Ever seen one of those old experiments where a surgeon probes an area of a person's brain via their opened up skull prompting them to feel, see vivid and visceral sensory experience?
When I first heard the definition of phobia as "an irrational fear" my mind rejected that as both wrong and unhelpful. The latter's a bit moot. I dislike lying definitions/diagnoses on the whole, but there are times when they can be false but contain useful insight. Like.... but in the main I'd say in the main, the truthtiest is most likely to be the most helpful in the long one.
Life is about extending your conceptual grasp.
That irrational fear label is misleading. It perhaps depends on a general conceptual basis about the nature of responses such as fear. We tend to presume what causes fear- the feeling invoked when facing a threat to life and limb- generates the feeling of it.
For example, being cornered with a roaring lion in front of you. Yes, but in the sense that the lion activates the parts of your system that produces and expresses that feeling. Where we seem to struggle is with the idea that this mechanism can be set in motion and produce the same or at least similar feelings-without a real threat being present. In other words, without a meaningfully fear-inducing stimulus.
Rather like that surgeon.
In the case of a phobia, the momentum is a particular trigger, association or experience; spiders, flying, buttons even. The fear is real, it's happening, like feelings are being experienced by the patient whose brain is being prodded.
Because our impulses, instincts, feelings and emotions have to have material to come into effect through. That is usually our nervous system, rather like the fibre optic cable the internet is beamed through.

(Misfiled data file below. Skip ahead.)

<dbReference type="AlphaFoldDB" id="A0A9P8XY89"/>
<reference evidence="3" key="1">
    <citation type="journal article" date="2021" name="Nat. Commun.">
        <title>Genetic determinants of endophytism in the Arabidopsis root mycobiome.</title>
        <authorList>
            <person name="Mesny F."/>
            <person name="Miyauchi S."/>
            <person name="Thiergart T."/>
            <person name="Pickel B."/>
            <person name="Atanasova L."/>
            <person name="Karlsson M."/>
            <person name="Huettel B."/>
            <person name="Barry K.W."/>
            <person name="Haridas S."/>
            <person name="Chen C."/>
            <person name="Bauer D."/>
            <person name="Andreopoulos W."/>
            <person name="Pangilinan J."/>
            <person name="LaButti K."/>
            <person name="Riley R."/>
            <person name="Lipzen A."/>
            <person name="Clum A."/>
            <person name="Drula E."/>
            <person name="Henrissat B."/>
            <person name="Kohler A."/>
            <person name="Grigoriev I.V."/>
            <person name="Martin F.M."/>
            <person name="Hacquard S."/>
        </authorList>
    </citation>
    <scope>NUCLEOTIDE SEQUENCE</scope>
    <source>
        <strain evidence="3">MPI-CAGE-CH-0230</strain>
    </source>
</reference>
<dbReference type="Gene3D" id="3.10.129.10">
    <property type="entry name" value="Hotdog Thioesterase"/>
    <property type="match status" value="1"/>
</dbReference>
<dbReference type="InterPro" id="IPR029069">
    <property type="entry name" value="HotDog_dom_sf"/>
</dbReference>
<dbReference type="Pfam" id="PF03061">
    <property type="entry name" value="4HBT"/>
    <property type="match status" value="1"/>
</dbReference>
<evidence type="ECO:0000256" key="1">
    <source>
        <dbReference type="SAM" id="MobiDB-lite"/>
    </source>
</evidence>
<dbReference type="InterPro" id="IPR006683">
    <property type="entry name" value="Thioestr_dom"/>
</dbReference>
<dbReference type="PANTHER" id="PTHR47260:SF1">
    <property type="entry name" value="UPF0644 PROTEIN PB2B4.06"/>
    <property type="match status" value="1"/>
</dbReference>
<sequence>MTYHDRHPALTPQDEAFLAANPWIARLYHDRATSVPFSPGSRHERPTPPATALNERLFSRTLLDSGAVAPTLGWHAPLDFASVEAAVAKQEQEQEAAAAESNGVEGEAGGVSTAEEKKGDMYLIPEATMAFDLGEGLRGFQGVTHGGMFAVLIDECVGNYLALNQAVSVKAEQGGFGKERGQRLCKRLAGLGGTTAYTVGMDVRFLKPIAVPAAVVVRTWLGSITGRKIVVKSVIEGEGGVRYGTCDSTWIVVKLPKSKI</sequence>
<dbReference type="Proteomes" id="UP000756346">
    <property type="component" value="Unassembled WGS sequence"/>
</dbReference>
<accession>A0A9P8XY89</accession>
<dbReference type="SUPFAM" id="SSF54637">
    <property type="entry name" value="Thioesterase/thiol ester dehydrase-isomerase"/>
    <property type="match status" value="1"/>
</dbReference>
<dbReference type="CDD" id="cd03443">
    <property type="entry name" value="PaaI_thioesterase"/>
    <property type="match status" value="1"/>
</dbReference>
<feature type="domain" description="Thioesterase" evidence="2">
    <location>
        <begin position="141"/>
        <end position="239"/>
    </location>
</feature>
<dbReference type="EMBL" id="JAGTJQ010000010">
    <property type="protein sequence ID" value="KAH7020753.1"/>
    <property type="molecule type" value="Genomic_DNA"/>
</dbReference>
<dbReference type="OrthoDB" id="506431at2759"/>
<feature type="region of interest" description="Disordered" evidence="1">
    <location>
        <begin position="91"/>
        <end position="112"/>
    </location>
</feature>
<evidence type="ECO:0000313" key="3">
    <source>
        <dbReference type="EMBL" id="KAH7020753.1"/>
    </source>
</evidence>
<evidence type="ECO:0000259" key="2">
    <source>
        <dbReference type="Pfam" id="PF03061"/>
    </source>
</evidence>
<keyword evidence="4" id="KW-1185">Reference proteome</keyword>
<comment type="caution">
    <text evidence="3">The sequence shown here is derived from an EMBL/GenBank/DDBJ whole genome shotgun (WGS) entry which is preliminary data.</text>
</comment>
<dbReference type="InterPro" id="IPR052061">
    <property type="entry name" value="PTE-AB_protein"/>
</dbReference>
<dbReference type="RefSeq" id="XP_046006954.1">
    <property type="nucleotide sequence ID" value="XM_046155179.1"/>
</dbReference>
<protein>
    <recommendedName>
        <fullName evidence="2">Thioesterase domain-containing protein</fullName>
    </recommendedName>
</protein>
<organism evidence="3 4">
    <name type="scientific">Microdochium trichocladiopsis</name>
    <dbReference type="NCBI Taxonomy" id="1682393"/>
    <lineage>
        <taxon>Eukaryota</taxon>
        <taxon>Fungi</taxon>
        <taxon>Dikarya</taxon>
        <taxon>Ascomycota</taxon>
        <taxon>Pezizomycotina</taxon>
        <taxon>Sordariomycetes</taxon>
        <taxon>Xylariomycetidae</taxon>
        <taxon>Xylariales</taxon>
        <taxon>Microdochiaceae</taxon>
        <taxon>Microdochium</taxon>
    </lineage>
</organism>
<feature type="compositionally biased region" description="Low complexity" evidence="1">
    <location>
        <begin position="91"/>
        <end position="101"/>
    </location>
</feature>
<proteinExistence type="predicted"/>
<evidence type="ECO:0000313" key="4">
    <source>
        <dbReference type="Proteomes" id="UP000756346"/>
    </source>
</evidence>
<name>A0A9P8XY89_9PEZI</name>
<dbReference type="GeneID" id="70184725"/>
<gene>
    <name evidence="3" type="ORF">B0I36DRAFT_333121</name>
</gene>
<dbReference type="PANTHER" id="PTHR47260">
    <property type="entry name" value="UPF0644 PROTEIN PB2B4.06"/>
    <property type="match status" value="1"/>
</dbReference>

Though we know our brain and nervous system function is anatomical, we seem to forgot feeling them almost as ethereal outerbody metaphors.
It's a bit like when you've tried in the past to explain the internet to someone unfamiliar with computers. They'll ask you things like; "Where's the internet?" Though that's kind of amusing, if you've gotten past your where's the i-net phase, it's a perfectly valid question. Turns out, it is somewhere. In fibre optic cables running through actual terrain and so on.
But that's not really what they're asking. They want to know, what the stuff coming to your computer is. Not being technically minded (that way) the best I have managed is the old comparing it to a telephone (landline) and wifi to a mobile.
I think we slip in and out of a similar issue with the brain/nervous system. And eating, well, that's also disappeared down a conceptual rabbit hole. Actually a cognitive error. Though we know on some level that eating is necessary and that hunger is generated by anatomy. We've gotten lost in the calories in/out (ci/co) hypothesis. Hunger has almost become by default something akin to a mere notion, unrelated to necessity. Like me right now deciding to consider the skyline outside this window.....
We know it isn't really, but ci/co exists to support a particular outlook, set of responses and behaviours. It supports calorie restriction as the method of weight regulation. Actually regulating weight requires undesired change. All this facilitates the compulsion to press fat people into various disordered behaviours.
In order to really progress beyond ci/co, to even understand a true eating disorder of for example, excess hunger, you have to start from the basis that hunger is a signal produced by your anatomy. It lands in your conscious brain or awareness yes more as an mid to endpoint in the process of maintaining energy. It is not created where it lands-in your conscious mind, anymore than feeling cold is created by your conscious awareness that you are cold.
And with hunger, just as the machinery of fear can be set in motion either by other triggers or even some internal self sustaining imbalance in the mechanism, so can the body can be provoked into producing and excess of hunger signalling.